Gov’t faces challenges in bringing down fiscal deficit

By Luisa Maria Jacinta C. Jocson, Reporter

THE GOVERNMENT might find it challenging to meet its targets in bringing down its fiscal deficit in the near term if it does not ramp up fiscal consolidation plans, analysts said.

“By and large, although the country has narrowed down its budget deficit… it is still theoretically high considering that the ideal deficit has fallen short of the target,” Colegio de San Juan de Letran Graduate School Associate Professor Emmanuel J. Lopez said in an e-mail.

“If this will be a trend for the rest of the year till 2028, it is doubtful the government can achieve the deficit target cap of 5.1% of the gross domestic product (GDP),” he added.

The National Government’s (NG) budget gap narrowed by 6.32% to P1.51 trillion in 2023 from P1.61 trillion in 2022. However, it was 0.85% above the P1.499-trillion deficit ceiling.

Government revenues rose by 7.86% year on year to P3.82 trillion and exceeded its program by 2.55%. On the other hand, state spending went up by 3.42% to P5.34 trillion, surpassing its program by 2.06%.

The NG’s deficit as a share of GDP stood at 6.2% as of end-2023, a tad higher than its 6.1% target but lower than 7.3% at end-2022.

Union Bank of the Philippines, Inc. Chief Economist Ruben Carlo O. Asuncion said the year-on-year improvement of the deficit-to-GDP ratio signaled “fiscal prudence” despite high inflation and interest rates.

“In this fiscal trade-off, fiscal consolidation won out (lower deficit ratio with a slight breach of the program deficit target) over the fiscal objective to support growth and offer some relief to higher interest rates and inflation,” he said in an e-mail.

“We think that this ongoing fiscal trade-off and other dynamics will not change materially in 2024 and expect a fiscal deficit outlook of P1.58 trillion that corresponds to a lower ratio of 5.5% of our projected 2024 GDP,” he added.

This year, the NG’s deficit ceiling is capped at P1.39 trillion or 5.1% of GDP. The government seeks to bring this further down to 3% by 2028.

Finance Secretary Ralph G. Recto earlier said the government’s fiscal performance remains “robust” and is on track with its consolidation plan.

Meanwhile, Ateneo de Manila University economics professor Leonardo A. Lanzona said the government’s fiscal consolidation efforts have been “uncertain and disappointing.”

In an e-mail, he noted that the targets were deliberately downgraded as the government recognized “the limits on fiscal space and growth expected during the year and the need to stabilize its fiscal position.”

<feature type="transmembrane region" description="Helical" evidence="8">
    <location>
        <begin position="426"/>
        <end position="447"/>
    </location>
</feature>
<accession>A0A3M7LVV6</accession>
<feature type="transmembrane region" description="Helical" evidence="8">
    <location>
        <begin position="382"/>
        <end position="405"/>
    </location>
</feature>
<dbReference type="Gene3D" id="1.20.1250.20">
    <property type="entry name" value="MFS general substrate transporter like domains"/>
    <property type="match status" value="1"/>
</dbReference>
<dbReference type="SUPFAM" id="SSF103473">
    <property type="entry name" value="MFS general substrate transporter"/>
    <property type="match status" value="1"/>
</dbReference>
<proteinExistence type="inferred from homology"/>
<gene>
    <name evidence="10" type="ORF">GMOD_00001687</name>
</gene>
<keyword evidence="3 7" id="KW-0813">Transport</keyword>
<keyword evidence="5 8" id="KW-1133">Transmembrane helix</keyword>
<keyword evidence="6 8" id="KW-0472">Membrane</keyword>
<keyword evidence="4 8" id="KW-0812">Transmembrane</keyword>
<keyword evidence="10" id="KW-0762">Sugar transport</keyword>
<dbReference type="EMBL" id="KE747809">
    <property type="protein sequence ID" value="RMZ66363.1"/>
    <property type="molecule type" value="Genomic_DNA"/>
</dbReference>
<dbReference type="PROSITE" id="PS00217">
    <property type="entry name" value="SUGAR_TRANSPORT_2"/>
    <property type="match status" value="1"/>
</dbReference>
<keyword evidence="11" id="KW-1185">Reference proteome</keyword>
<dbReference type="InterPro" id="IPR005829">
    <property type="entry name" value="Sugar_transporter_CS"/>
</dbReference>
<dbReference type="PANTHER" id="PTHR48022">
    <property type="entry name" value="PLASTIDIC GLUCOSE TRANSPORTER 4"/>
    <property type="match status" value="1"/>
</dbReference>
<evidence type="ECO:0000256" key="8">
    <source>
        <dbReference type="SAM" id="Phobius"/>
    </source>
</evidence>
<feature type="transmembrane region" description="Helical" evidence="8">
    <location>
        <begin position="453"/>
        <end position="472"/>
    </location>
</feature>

“However, the government has exceeded its targets as the economic performance dipped and the social problems due to inflation grew. Thus, the budget deficit naturally narrowed, but is still higher than the government target,” he added.

Mr. Lanzona said the government does not have enough fiscal resources to both “grow the economy and meet its social responsibilities.”

Mr. Lopez said the government should manage its fiscal spending in the near term.

“Practically the government is spending more than its earnings, therefore increasing its borrowing from outside sources to achieve the desired fiscal spending,” he added.

The Philippines’ efforts to bring the deficit down would depend on economic growth, Mr. Asuncion said.

If GDP expands at a better-than-expected pace, Mr. Asuncion said it may be possible to meet the 3% deficit target “sooner than later.”

“We think this is within the realm of possibility if the easing of monetary policy interest rate settings comes sooner than later,” he added.

The economy grew by 5.6% last year, much slower than the 7.6% expansion in 2022. It also fell short of its 6-7% growth target.

This year, the government is targeting 6.5-7.5% GDP growth.

To further bring down the deficit, Mr. Lanzona said there must be an “effective and massive” tax reform.

“A truly progressive income tax reform that focuses on wealth will be needed. Since these taxes are not based on consumption, these will have no impact on inflation as this will only entail a redistribution of incomes from the rich to the poor,” he added.

Mr. Recto earlier said he does not plan to introduce new taxes, for this year at least.

Instead, the Finance department has been tweaking and fine-tuning ongoing tax proposals, such as the rationalization of the mining fiscal regime and the Passive Income and Financial Intermediary Taxation Act.